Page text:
Two aspirin pills a day reduce risk of hereditary bowel cancer by 60pc
Many thousands of hereditary cancers and deaths could be prevented simply by taking aspirin, a landmark study has found.
Taking just two pills a day cut the long-term risk of bowel cancer in people with a family history of the disease by 60pc.
There was also evidence of a similar impact on other solid cancers with the same genetic link.
The findings suggest aspirin treatment could prevent up to 10,000 cancers in the UK over the next 30 years and possibly save 1,000 lives.
Despite taking large doses of aspirin -- two 600 milligram pills per day -- patients taking part in the study suffered no undue adverse effects.
Aspirin is known to raise the risk of internal bleeding and stomach ulcers, as well as certain kinds of stroke.
But according to the researchers it could be a risk worth taking for people with a high cancer susceptibility.
A new investigation is planned which will look more closely at what doses of aspirin are needed to prevent cancer.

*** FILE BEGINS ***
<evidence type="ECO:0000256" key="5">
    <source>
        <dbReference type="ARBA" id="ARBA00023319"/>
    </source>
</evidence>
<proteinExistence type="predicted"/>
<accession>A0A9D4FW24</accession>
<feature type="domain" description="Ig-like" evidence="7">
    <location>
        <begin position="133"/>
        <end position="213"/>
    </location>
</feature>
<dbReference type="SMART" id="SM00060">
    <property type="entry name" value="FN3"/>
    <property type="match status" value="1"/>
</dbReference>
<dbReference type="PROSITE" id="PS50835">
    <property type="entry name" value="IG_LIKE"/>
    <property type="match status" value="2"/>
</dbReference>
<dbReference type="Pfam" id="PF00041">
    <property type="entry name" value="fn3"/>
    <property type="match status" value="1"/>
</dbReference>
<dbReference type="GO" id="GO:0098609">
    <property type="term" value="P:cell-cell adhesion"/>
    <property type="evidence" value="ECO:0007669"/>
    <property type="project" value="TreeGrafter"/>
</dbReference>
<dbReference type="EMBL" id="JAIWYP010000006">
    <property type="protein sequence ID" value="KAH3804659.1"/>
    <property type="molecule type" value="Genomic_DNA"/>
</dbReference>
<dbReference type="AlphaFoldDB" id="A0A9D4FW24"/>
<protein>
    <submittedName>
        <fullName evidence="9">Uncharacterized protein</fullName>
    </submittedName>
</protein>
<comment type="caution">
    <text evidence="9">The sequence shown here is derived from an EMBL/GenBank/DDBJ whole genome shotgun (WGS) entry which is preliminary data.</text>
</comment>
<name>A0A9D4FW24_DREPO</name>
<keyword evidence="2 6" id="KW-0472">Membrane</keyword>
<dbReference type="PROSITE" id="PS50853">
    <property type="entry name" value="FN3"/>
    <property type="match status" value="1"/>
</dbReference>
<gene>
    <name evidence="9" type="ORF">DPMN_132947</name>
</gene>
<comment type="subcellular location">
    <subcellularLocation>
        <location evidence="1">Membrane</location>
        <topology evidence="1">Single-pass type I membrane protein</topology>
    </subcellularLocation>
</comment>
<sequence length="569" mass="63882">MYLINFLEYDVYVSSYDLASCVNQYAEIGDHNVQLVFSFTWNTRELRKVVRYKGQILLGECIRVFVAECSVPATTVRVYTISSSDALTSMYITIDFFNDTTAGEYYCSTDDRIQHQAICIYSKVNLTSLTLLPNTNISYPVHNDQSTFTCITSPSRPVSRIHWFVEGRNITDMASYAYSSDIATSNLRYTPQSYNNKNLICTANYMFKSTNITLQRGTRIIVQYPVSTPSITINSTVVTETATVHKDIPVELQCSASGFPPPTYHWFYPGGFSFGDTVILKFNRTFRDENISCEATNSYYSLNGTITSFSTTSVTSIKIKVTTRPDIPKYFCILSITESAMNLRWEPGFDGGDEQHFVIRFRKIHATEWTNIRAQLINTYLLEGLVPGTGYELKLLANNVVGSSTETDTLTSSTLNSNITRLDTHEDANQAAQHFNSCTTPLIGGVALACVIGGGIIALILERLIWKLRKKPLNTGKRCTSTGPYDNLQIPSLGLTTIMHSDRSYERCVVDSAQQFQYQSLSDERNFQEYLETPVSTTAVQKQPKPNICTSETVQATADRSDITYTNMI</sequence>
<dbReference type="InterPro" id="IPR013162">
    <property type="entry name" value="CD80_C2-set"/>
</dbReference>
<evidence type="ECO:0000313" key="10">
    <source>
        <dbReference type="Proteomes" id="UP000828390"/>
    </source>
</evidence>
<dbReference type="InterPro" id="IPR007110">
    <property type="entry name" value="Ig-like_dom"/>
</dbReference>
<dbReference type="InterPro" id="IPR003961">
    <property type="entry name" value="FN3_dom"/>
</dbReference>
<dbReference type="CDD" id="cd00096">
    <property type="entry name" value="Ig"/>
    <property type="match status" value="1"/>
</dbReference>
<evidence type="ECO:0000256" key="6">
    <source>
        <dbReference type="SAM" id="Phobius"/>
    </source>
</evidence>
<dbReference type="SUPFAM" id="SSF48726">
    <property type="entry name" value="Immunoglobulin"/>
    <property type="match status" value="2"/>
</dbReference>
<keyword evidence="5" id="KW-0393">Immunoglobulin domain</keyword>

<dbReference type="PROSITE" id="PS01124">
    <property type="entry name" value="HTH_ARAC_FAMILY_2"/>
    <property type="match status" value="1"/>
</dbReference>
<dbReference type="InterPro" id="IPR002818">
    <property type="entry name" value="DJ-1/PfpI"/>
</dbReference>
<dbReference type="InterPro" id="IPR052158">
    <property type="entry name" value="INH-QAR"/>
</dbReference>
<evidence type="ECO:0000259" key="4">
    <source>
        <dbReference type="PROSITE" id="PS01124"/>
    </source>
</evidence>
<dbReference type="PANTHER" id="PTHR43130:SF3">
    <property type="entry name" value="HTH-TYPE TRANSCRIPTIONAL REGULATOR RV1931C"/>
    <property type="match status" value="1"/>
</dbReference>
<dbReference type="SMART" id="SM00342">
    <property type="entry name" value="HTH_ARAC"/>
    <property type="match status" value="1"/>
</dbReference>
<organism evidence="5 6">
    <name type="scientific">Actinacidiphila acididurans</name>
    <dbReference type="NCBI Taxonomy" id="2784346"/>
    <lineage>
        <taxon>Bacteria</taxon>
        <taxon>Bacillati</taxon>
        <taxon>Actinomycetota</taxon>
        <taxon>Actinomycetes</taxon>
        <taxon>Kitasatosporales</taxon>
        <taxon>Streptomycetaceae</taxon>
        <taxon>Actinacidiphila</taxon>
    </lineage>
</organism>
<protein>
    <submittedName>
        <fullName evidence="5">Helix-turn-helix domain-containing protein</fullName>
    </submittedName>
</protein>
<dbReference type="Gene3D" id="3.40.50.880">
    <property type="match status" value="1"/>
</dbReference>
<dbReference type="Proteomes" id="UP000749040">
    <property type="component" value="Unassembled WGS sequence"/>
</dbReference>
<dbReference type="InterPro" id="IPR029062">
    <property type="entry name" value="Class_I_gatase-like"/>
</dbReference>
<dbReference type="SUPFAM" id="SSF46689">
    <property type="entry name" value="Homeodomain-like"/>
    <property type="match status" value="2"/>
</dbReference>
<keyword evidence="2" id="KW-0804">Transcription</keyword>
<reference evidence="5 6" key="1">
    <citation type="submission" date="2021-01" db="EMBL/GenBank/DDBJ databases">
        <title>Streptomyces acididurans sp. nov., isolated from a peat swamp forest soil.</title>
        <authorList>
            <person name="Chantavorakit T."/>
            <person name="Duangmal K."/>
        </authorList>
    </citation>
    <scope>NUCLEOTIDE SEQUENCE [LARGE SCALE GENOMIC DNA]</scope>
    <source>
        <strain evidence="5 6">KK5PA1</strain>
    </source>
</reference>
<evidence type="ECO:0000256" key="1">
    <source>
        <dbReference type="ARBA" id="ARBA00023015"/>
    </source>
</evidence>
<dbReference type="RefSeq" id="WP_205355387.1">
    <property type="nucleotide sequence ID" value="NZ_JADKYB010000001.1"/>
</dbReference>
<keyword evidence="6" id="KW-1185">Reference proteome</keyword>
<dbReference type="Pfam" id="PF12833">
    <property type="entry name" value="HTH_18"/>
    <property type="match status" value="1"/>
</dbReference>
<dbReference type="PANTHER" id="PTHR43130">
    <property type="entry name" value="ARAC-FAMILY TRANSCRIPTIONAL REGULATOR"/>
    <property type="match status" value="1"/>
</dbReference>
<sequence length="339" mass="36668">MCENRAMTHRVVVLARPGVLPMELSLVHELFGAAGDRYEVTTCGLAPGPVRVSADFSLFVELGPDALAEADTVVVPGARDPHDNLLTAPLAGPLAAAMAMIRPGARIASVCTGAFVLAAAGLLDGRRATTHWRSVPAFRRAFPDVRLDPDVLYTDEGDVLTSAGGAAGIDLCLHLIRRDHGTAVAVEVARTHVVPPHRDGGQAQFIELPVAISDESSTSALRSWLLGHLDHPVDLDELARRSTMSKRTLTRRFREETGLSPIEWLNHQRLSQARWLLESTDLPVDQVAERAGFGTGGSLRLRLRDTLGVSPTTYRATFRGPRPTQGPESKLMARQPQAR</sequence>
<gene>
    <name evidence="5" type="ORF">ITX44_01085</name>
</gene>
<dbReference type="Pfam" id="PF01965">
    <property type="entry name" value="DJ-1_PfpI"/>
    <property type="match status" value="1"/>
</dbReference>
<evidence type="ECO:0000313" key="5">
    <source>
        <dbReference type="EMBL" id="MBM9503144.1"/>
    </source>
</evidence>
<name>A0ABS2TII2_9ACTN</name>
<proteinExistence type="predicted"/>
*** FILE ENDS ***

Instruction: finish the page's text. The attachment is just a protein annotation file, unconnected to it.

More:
The study, called CAPP2, provides the most definitive evidence yet of aspirin's anti-cancer properties.
It focused on patients with Lynch syndrome, a genetic fault that strongly predisposes people to bowel cancer and a number of other solid organ cancers.
Around one in 1,000 members of the general population carry the defective genes, which account for one in 30 cases of bowel cancer. Other diseases linked to Lynch syndrome include womb, ovarian, pancreatic, brain, stomach and kidney cancers.
Those affected are 10 times more likely than average to develop cancer, often at a young age.
Each year, around 40,000 people in the UK are diagnosed with bowel cancer and more than 16,000 die from the disease.
CAPP2 involved scientists from 43 centres in 16 countries, including the UK.
Between 1999 and 2005, a total of 861 study participants identified as Lynch syndrome carriers began taking aspirin or a dummy placebo pill.
The treatment went on for two years.
Initial analysis of outcomes in 2007 showed no difference in bowel cancer rates between the two groups.
However, in the years that followed treatment it became clear that aspirin was having a delayed impact.
The findings are published today in an online edition of 'The Lancet' medical journal.